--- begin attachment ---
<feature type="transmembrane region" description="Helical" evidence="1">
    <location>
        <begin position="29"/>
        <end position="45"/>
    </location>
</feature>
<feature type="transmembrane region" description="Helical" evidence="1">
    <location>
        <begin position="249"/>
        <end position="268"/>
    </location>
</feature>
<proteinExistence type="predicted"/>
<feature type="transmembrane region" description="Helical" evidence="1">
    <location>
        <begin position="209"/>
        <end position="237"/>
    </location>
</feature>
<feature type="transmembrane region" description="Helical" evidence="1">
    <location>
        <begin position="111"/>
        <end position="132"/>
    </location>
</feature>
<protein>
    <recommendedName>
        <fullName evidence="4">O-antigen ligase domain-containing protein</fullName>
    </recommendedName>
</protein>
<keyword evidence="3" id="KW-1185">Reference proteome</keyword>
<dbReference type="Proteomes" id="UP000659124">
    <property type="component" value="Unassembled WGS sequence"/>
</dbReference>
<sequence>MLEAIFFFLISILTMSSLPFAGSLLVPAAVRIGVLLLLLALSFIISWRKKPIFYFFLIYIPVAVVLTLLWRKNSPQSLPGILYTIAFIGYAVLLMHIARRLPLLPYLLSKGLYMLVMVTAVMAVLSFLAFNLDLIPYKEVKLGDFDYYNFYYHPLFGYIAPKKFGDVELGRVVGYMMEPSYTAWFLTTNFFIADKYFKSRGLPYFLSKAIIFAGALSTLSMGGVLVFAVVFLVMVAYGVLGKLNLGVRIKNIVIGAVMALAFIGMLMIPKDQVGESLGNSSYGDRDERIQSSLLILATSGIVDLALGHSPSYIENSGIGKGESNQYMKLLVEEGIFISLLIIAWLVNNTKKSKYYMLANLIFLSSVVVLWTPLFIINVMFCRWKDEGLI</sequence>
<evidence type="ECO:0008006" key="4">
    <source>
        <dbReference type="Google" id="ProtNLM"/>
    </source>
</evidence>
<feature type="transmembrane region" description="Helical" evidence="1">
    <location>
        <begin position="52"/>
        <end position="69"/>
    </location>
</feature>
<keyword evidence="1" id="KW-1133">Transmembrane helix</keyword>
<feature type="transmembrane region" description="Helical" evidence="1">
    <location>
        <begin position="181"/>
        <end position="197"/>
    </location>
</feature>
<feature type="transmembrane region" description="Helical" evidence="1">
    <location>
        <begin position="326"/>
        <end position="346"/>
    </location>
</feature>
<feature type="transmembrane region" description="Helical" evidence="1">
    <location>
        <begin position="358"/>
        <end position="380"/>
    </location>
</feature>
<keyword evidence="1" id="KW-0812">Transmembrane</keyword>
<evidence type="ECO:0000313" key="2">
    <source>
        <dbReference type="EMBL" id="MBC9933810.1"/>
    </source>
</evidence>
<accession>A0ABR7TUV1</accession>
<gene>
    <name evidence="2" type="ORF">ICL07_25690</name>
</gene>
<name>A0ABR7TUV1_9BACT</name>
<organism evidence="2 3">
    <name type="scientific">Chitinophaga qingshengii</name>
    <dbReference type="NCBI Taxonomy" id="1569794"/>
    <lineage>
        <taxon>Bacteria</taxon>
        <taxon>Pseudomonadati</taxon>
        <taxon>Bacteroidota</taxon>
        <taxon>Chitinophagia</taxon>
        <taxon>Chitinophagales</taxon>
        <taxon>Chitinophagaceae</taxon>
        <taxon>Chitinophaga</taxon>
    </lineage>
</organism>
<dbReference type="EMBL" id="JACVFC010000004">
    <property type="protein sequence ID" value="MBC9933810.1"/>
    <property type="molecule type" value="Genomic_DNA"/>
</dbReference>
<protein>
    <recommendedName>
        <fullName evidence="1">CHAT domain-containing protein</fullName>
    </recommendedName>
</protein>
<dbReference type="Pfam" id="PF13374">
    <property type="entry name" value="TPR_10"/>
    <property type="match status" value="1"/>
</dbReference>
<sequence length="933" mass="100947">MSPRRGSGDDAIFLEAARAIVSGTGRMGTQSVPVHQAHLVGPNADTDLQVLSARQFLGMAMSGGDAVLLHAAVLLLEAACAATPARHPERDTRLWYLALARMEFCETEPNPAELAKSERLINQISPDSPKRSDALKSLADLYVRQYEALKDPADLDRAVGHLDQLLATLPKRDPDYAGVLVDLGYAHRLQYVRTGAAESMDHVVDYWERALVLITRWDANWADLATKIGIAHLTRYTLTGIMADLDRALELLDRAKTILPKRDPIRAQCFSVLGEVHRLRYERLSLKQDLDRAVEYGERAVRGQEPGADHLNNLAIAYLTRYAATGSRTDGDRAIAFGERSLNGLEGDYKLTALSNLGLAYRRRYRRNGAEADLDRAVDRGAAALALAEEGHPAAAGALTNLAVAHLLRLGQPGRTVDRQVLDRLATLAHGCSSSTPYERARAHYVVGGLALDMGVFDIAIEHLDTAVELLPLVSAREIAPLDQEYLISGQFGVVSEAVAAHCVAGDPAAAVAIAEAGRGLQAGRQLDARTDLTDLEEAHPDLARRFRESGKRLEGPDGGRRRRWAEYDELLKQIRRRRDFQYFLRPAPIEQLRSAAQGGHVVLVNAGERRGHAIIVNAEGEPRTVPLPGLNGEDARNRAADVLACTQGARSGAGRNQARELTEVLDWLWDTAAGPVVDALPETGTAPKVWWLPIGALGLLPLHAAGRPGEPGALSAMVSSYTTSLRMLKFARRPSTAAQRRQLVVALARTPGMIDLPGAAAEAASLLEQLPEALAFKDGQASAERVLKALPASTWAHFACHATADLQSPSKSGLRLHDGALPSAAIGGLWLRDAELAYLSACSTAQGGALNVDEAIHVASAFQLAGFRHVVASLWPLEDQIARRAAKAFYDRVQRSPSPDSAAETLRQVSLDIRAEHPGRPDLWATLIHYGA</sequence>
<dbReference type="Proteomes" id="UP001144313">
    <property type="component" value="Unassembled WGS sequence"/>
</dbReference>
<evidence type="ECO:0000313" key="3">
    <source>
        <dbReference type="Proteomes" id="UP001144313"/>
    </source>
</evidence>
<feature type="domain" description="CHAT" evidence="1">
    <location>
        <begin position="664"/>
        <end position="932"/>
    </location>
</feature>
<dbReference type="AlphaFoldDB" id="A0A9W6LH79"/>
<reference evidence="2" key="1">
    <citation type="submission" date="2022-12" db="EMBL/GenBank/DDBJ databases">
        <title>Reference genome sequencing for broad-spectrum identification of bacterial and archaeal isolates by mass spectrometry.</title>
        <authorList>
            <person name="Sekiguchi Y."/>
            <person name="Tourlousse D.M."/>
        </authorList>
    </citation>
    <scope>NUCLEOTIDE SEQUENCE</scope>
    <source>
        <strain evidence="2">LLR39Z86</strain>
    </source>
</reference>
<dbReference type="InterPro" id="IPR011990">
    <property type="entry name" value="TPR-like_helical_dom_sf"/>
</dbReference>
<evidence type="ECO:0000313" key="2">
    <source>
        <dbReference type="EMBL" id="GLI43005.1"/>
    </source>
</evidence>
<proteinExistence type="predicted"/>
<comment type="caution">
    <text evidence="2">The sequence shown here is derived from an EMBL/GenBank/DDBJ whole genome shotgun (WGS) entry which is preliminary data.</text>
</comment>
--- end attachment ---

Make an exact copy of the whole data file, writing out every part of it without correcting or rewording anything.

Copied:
<feature type="transmembrane region" description="Helical" evidence="1">
    <location>
        <begin position="29"/>
        <end position="45"/>
    </location>
</feature>
<feature type="transmembrane region" description="Helical" evidence="1">
    <location>
        <begin position="249"/>
        <end position="268"/>
    </location>
</feature>
<proteinExistence type="predicted"/>
<feature type="transmembrane region" description="Helical" evidence="1">
    <location>
        <begin position="209"/>
        <end position="237"/>
    </location>
</feature>
<feature type="transmembrane region" description="Helical" evidence="1">
    <location>
        <begin position="111"/>
        <end position="132"/>
    </location>
</feature>
<protein>
    <recommendedName>
        <fullName evidence="4">O-antigen ligase domain-containing protein</fullName>
    </recommendedName>
</protein>
<keyword evidence="3" id="KW-1185">Reference proteome</keyword>
<dbReference type="Proteomes" id="UP000659124">
    <property type="component" value="Unassembled WGS sequence"/>
</dbReference>
<sequence>MLEAIFFFLISILTMSSLPFAGSLLVPAAVRIGVLLLLLALSFIISWRKKPIFYFFLIYIPVAVVLTLLWRKNSPQSLPGILYTIAFIGYAVLLMHIARRLPLLPYLLSKGLYMLVMVTAVMAVLSFLAFNLDLIPYKEVKLGDFDYYNFYYHPLFGYIAPKKFGDVELGRVVGYMMEPSYTAWFLTTNFFIADKYFKSRGLPYFLSKAIIFAGALSTLSMGGVLVFAVVFLVMVAYGVLGKLNLGVRIKNIVIGAVMALAFIGMLMIPKDQVGESLGNSSYGDRDERIQSSLLILATSGIVDLALGHSPSYIENSGIGKGESNQYMKLLVEEGIFISLLIIAWLVNNTKKSKYYMLANLIFLSSVVVLWTPLFIINVMFCRWKDEGLI</sequence>
<evidence type="ECO:0008006" key="4">
    <source>
        <dbReference type="Google" id="ProtNLM"/>
    </source>
</evidence>
<feature type="transmembrane region" description="Helical" evidence="1">
    <location>
        <begin position="52"/>
        <end position="69"/>
    </location>
</feature>
<keyword evidence="1" id="KW-1133">Transmembrane helix</keyword>
<feature type="transmembrane region" description="Helical" evidence="1">
    <location>
        <begin position="181"/>
        <end position="197"/>
    </location>
</feature>
<feature type="transmembrane region" description="Helical" evidence="1">
    <location>
        <begin position="326"/>
        <end position="346"/>
    </location>
</feature>
<feature type="transmembrane region" description="Helical" evidence="1">
    <location>
        <begin position="358"/>
        <end position="380"/>
    </location>
</feature>
<keyword evidence="1" id="KW-0812">Transmembrane</keyword>
<evidence type="ECO:0000313" key="2">
    <source>
        <dbReference type="EMBL" id="MBC9933810.1"/>
    </source>
</evidence>
<accession>A0ABR7TUV1</accession>
<gene>
    <name evidence="2" type="ORF">ICL07_25690</name>
</gene>
<name>A0ABR7TUV1_9BACT</name>
<organism evidence="2 3">
    <name type="scientific">Chitinophaga qingshengii</name>
    <dbReference type="NCBI Taxonomy" id="1569794"/>
    <lineage>
        <taxon>Bacteria</taxon>
        <taxon>Pseudomonadati</taxon>
        <taxon>Bacteroidota</taxon>
        <taxon>Chitinophagia</taxon>
        <taxon>Chitinophagales</taxon>
        <taxon>Chitinophagaceae</taxon>
        <taxon>Chitinophaga</taxon>
    </lineage>
</organism>
<dbReference type="EMBL" id="JACVFC010000004">
    <property type="protein sequence ID" value="MBC9933810.1"/>
    <property type="molecule type" value="Genomic_DNA"/>
</dbReference>
<protein>
    <recommendedName>
        <fullName evidence="1">CHAT domain-containing protein</fullName>
    </recommendedName>
</protein>
<dbReference type="Pfam" id="PF13374">
    <property type="entry name" value="TPR_10"/>
    <property type="match status" value="1"/>
</dbReference>
<sequence length="933" mass="100947">MSPRRGSGDDAIFLEAARAIVSGTGRMGTQSVPVHQAHLVGPNADTDLQVLSARQFLGMAMSGGDAVLLHAAVLLLEAACAATPARHPERDTRLWYLALARMEFCETEPNPAELAKSERLINQISPDSPKRSDALKSLADLYVRQYEALKDPADLDRAVGHLDQLLATLPKRDPDYAGVLVDLGYAHRLQYVRTGAAESMDHVVDYWERALVLITRWDANWADLATKIGIAHLTRYTLTGIMADLDRALELLDRAKTILPKRDPIRAQCFSVLGEVHRLRYERLSLKQDLDRAVEYGERAVRGQEPGADHLNNLAIAYLTRYAATGSRTDGDRAIAFGERSLNGLEGDYKLTALSNLGLAYRRRYRRNGAEADLDRAVDRGAAALALAEEGHPAAAGALTNLAVAHLLRLGQPGRTVDRQVLDRLATLAHGCSSSTPYERARAHYVVGGLALDMGVFDIAIEHLDTAVELLPLVSAREIAPLDQEYLISGQFGVVSEAVAAHCVAGDPAAAVAIAEAGRGLQAGRQLDARTDLTDLEEAHPDLARRFRESGKRLEGPDGGRRRRWAEYDELLKQIRRRRDFQYFLRPAPIEQLRSAAQGGHVVLVNAGERRGHAIIVNAEGEPRTVPLPGLNGEDARNRAADVLACTQGARSGAGRNQARELTEVLDWLWDTAAGPVVDALPETGTAPKVWWLPIGALGLLPLHAAGRPGEPGALSAMVSSYTTSLRMLKFARRPSTAAQRRQLVVALARTPGMIDLPGAAAEAASLLEQLPEALAFKDGQASAERVLKALPASTWAHFACHATADLQSPSKSGLRLHDGALPSAAIGGLWLRDAELAYLSACSTAQGGALNVDEAIHVASAFQLAGFRHVVASLWPLEDQIARRAAKAFYDRVQRSPSPDSAAETLRQVSLDIRAEHPGRPDLWATLIHYGA</sequence>
<dbReference type="Proteomes" id="UP001144313">
    <property type="component" value="Unassembled WGS sequence"/>
</dbReference>
<evidence type="ECO:0000313" key="3">
    <source>
        <dbReference type="Proteomes" id="UP001144313"/>
    </source>
</evidence>
<feature type="domain" description="CHAT" evidence="1">
    <location>
        <begin position="664"/>
        <end position="932"/>
    </location>
</feature>
<dbReference type="AlphaFoldDB" id="A0A9W6LH79"/>
<reference evidence="2" key="1">
    <citation type="submission" date="2022-12" db="EMBL/GenBank/DDBJ databases">
        <title>Reference genome sequencing for broad-spectrum identification of bacterial and archaeal isolates by mass spectrometry.</title>
        <authorList>
            <person name="Sekiguchi Y."/>
            <person name="Tourlousse D.M."/>
        </authorList>
    </citation>
    <scope>NUCLEOTIDE SEQUENCE</scope>
    <source>
        <strain evidence="2">LLR39Z86</strain>
    </source>
</reference>
<dbReference type="InterPro" id="IPR011990">
    <property type="entry name" value="TPR-like_helical_dom_sf"/>
</dbReference>
<evidence type="ECO:0000313" key="2">
    <source>
        <dbReference type="EMBL" id="GLI43005.1"/>
    </source>
</evidence>
<proteinExistence type="predicted"/>
<comment type="caution">
    <text evidence="2">The sequence shown here is derived from an EMBL/GenBank/DDBJ whole genome shotgun (WGS) entry which is preliminary data.</text>
</comment>